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East River Fights Bid to Harness Its Currents for Electricity

East River Fights Bid to Harness Its Currents for Electricity

Verdant Power
Crews lowered an electricity-generating turbine into the East River in December. Six were installed, but they have been shut down for repairs.

Published: August 13, 2007
From the eastern edge of Roosevelt Island, the past and perhaps the future of New York power are on display.

Just south of the Roosevelt Island Bridge to Queens rise the smokestacks of KeySpan’s giant Ravenswood electricity generating station, a behemoth that runs on natural gas and fuel oil.

North of the bridge, black cables snake out of the churning surface of the East River. They connect a makeshift control room inside an old shipping container on the island to a battery of futuristic mechanisms that could shape an energy future that does not pollute or use foreign oil — if a five-year-old company named Verdant Power can work out all the bugs.

Weeks after they were formally dedicated by Mayor Michael R. Bloomberg, six underwater turbines that turn the river’s currents into electricity have been shut down for repairs and a basic redesign. The East River’s powerful tides have been wreaking havoc with the giant turbine blades since the first two were installed in December.

“But the good thing is that there’s more power in the East River than we thought,” said Mollie E. Gardner, a geologist for Verdant Power, which owns the equipment.

This is the reality of new energy projects, which often seem more attractive on paper than they do in practice. Verdant’s principals, along with the state officials who have supported the project with large grants, say the setback is only temporary, even expected — a way to work out the kinks before moving onto the next, expanded phase.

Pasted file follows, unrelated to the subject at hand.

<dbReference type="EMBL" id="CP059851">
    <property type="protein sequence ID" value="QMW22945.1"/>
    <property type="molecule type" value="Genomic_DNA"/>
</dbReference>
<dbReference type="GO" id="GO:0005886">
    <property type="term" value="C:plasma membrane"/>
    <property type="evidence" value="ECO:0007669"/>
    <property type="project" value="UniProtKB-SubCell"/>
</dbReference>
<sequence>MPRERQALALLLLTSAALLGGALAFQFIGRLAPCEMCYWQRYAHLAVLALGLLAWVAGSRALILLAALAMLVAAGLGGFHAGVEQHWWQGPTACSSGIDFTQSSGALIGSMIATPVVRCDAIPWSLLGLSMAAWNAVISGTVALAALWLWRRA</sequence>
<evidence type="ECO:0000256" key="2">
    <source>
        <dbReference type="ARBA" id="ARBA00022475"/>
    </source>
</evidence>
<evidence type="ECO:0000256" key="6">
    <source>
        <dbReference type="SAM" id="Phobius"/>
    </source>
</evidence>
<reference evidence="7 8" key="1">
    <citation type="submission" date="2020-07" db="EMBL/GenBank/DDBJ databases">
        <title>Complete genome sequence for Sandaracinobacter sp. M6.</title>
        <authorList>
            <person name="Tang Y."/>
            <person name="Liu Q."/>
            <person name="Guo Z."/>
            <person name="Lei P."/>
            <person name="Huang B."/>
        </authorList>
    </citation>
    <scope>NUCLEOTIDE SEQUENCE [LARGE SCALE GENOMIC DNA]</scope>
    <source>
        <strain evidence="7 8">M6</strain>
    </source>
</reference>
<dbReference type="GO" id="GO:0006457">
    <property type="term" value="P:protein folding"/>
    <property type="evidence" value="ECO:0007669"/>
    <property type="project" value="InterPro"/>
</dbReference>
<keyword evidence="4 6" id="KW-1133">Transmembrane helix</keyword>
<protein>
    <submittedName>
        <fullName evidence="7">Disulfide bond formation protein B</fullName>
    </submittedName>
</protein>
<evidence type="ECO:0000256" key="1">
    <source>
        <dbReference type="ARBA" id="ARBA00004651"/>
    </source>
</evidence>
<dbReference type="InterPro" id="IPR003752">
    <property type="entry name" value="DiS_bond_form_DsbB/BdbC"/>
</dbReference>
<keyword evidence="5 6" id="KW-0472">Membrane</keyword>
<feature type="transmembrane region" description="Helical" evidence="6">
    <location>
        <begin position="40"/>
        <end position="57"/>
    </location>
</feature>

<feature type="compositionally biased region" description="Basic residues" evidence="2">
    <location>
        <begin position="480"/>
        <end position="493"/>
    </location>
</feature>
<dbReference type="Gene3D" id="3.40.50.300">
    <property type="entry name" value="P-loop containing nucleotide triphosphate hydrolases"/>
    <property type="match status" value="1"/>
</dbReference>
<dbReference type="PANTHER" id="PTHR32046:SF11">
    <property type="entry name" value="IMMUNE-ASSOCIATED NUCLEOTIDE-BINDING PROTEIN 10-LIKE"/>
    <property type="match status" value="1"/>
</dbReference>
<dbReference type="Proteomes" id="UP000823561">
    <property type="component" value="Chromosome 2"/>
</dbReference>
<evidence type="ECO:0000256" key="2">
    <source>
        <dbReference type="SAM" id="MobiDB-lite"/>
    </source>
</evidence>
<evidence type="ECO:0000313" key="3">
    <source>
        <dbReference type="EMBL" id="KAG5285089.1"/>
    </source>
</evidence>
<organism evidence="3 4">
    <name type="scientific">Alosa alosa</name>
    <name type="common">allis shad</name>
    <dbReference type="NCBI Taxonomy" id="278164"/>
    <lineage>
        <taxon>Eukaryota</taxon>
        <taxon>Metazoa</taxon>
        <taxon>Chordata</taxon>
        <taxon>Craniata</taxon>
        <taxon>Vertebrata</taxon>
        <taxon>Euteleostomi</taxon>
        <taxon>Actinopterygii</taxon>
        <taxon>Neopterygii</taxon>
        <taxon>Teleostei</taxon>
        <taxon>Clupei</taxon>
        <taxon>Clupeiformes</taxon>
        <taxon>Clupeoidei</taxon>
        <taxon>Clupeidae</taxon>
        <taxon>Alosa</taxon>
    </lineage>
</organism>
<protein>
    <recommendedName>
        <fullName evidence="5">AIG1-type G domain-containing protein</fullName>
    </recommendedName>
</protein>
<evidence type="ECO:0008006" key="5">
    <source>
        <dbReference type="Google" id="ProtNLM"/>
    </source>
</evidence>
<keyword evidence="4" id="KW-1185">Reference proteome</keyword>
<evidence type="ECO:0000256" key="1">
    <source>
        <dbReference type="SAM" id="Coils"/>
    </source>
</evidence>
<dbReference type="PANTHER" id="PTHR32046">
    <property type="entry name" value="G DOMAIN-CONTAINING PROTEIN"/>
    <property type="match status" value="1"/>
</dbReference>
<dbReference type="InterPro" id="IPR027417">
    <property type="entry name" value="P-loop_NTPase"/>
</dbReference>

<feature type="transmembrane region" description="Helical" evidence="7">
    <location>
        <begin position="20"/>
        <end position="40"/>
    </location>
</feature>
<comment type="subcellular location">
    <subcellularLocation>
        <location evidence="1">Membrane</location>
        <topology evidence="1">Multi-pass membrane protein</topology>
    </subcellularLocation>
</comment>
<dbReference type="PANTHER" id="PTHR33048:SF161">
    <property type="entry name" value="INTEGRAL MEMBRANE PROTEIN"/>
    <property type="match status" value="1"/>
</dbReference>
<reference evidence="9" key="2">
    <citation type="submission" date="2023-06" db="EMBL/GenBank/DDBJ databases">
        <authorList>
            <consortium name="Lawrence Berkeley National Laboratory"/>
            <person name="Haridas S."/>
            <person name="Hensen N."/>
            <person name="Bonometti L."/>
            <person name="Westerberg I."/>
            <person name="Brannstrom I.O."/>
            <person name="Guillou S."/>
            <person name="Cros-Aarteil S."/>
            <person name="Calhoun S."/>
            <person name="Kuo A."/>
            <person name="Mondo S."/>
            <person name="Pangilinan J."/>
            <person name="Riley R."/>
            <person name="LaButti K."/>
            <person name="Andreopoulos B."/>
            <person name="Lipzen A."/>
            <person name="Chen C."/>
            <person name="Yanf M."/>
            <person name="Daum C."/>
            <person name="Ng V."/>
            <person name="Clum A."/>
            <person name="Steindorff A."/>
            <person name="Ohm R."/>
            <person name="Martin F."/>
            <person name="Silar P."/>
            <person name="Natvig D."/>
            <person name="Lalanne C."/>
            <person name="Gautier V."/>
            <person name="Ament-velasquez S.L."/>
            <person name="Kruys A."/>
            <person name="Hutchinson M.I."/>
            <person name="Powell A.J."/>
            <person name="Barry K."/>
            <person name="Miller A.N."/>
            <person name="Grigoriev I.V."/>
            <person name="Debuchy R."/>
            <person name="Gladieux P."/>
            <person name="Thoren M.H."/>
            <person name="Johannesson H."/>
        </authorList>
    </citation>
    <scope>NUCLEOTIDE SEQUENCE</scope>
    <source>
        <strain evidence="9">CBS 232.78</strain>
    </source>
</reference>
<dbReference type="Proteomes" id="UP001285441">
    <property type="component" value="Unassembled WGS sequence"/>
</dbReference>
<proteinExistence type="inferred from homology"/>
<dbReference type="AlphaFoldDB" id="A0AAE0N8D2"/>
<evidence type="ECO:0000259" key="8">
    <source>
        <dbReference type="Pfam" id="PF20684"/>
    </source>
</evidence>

Despite a string of mishaps that has taken a bit of the luster off the project, there is still sufficient optimism about tidal power to attract investments, and even some old-fashioned competition.

It has been a rough eight months for Verdant. Days after the first two turbines were lowered into the water, the East River’s powerful currents sheared off the tips of several blades about a third of the way down.

New blades were ordered, made of a cast aluminum that theoretically would hold up better. They replaced the ones that were broken, and were also installed on four more turbines that were lowered into the river’s eastern channel earlier this year.

Together, the turbines were capable of producing about 1,000 kilowatt hours a day of clean electricity. But the East River tides have proved too formidable even for the stronger blades, putting excessive strain on the bolts that hold them to the turbine hubs.

To keep them from coming apart, all six of the 20-foot-tall mechanisms, which resemble ship propellers on masts, have been shut down for repairs and may not be back in operation until November.

“The only way for us to learn is to get the turbines into the water and start breaking them,” said Trey Taylor, the habitually optimistic founder of Verdant Power.

From the surface of the river, there is no sign that anything has gone wrong. The Gristedes supermarket and the Roosevelt Island Motorgate parking garage, which were being powered with electricity generated by the turbines, have not gone dark. They are still plugged into the city’s traditional electricity grid and may well be receiving electricity generated at the old Ravenswood plant across the river.

While KeySpan is the largest distributor of natural gas in the Northeast, it is also the largest privately owned generator of electricity in New York State, and its Ravenswood station provides about 25 percent of New York City’s electricity needs.

KeySpan also has taken an interest in its upstart neighbor. The corporation has entered into a strategic partnership with Verdant to pursue tidal energy.

The idea of generating electricity by harnessing the power of a flowing river — called hydrokinetic energy — is attracting growing attention.